An Open Letter to my “Not-Yet” Friend

Dear Friend,

Can I call you that? I’m not sure. We’re not really friends yet. Maybe we haven’t even met. Or maybe we have. Maybe we sat at the same table at a young professional networking event and struck up a stilted conversation for 10 or so minutes before the speaker began the program.

Maybe we learned that we both grew up in suburbs – you on the northern fringe of Chicago while I was straight west. Maybe we learned where we work now and what we studied in school. Then that awkward pause came, the one that inevitably follows reaching the end of the list of appropriate small talk questions. Then the speaker started.

After he finished, one of your friends from church came up on your left-hand side and you dove deep into conversation about the difficulties your brother is facing in school right now. I remained, standing to your right, outside of this intimate conversation, unsure how to enter in, unsure if I should stay nearby hoping to continue our conversation from before. Hoping to get a chance to become friends.

After a few minutes I snuck away, not even sure if I should interrupt to say goodbye and nice to meet you and let’s talk again some time, I think we could be good friends. (Who says that? Too bold. Yet, I often want to.) With that you became another person I want to be friends with. But we’re not. Not yet.

Like so many others.

To everyone who falls in this category, there are a few things I want you to know. Before you meet me. Or if you have but haven’t decided what to make of me yet.

First, I really, really, really want to be your friend. Really. I can’t hammer this home enough. Despite the following pieces of information, keep coming back to this idea because it is the most important. I get along with almost everyone. I love hearing the stories of all sorts of people, from all walks of life. I want to know more about your experiences, the way you look at and live your life. I want to tell you about mine. I think we could be friends,  even if we are very different. Maybe especially because we are very different. Please don’t put me in a faith box or artist box or actor box or doesn’t-wear-cool-enough-clothes box and assume the differences can’t be bridged by friendship. They can, and I really want them to. We can help each other grow.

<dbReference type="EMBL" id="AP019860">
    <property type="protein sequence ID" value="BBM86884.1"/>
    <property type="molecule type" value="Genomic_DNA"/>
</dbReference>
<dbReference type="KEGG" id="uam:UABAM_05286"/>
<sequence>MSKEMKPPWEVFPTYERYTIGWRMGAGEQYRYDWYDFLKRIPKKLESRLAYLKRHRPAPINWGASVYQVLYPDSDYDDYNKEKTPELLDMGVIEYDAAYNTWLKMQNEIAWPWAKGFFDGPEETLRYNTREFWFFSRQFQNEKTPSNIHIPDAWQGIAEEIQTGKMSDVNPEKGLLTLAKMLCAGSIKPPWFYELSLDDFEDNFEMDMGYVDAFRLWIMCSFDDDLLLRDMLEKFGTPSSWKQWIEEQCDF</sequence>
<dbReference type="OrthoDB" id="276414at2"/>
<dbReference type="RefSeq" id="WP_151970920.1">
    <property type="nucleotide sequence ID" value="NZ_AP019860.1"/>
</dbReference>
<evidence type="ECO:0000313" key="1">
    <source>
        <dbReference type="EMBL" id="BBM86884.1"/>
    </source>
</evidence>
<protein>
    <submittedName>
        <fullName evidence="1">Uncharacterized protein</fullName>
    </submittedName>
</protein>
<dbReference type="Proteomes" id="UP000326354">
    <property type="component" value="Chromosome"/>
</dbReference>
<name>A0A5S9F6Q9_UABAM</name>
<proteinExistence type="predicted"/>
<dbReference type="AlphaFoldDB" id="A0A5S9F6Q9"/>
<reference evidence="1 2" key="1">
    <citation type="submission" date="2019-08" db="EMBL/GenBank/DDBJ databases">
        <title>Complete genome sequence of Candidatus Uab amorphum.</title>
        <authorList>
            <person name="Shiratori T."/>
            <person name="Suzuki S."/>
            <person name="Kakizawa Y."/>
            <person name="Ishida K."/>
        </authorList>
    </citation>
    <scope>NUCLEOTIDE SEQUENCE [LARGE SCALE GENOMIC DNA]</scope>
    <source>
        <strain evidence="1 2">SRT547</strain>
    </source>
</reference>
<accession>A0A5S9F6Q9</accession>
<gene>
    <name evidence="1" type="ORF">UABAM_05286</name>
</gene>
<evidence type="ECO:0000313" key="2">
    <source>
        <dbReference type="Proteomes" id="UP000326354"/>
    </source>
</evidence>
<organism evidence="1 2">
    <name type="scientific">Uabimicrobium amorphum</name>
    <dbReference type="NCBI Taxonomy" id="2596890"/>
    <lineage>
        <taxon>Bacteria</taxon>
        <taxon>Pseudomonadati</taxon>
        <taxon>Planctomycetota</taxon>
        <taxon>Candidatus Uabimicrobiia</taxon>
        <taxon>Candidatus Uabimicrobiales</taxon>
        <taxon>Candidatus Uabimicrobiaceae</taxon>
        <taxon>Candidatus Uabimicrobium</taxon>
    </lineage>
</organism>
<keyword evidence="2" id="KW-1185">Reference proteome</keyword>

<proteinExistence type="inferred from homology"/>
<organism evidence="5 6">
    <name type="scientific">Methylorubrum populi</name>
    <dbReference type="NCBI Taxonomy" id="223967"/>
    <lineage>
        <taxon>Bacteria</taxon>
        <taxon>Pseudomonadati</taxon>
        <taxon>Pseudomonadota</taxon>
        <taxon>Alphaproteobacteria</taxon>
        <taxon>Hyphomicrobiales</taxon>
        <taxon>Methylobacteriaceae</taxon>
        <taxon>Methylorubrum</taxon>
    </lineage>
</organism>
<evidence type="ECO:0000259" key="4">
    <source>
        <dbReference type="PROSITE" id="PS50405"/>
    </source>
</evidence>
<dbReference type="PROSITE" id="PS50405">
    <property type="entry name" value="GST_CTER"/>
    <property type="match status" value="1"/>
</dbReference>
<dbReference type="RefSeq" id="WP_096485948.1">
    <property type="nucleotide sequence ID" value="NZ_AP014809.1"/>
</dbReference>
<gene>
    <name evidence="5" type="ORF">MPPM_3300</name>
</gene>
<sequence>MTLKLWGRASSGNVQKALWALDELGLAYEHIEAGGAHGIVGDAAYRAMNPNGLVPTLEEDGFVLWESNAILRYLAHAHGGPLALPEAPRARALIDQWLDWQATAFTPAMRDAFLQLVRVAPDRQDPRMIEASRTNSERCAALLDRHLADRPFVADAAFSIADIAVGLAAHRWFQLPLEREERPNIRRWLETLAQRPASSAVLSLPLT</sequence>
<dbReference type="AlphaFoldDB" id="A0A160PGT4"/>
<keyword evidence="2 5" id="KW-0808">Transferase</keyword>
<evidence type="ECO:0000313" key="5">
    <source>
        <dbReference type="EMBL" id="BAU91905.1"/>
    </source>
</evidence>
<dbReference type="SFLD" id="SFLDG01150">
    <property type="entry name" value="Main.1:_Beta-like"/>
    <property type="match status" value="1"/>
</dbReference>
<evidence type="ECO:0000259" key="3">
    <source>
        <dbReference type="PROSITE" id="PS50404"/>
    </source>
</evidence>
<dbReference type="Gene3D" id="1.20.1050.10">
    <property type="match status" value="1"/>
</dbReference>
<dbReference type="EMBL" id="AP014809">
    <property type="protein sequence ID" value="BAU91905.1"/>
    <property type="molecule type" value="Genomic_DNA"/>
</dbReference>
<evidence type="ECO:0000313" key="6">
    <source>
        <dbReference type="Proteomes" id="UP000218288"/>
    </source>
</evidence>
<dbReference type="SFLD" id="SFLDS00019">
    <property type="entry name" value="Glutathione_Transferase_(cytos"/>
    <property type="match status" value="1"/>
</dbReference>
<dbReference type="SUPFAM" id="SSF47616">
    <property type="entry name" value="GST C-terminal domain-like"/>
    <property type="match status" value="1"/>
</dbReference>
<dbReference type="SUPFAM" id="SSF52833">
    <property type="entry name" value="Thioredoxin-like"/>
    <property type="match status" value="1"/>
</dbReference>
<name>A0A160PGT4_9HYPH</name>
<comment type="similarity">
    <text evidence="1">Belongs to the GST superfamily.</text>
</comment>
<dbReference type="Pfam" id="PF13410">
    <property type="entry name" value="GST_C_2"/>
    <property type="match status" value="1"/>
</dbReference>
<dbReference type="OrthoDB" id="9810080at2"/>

Second, I don’t think very well of myself. I’ve been on the outside of enough cliques, tried to be open with new people only to be forgotten very soon afterwards, ignored or interrupted as I offer a new thought to a conversation, played games at parties where everyone is given the chance to participate but me, and just generally had a hard enough time making new friends that I’ve lost a lot of confidence to do it. This is not a pity party. I realize this may be a common experience and I am not uniquely targeted for this sort of treatment. It has, however, helped me to lose a lot of confidence in the “making new friends in social situations” department. Hesitancy on my part is not a lack of interest in becoming friends with you. It’s a fear of receiving that sort of treatment all over again.

I realize this is my problem and not yours. Know right now that I am sorry if I put more weight on you than I take on myself to become friends. I don’t want to. It’s a default setting I’m working really hard to reset.

I can’t leave it up to you to bear the weight of making a friendship out of a brief encounter. I can’t sit back and wait for people to become friends with me. I’ve got to reach out. So I try the best that I can, but there are times it just feels impossible. Times where the circumstances feel too like previous occasions. Where I don’t feel cool enough, dressed well enough, have the right crafty or artistic bent to be accepted into the company, know the right thing to say when the discussion turns to politics, etc. Which reminds me of something else.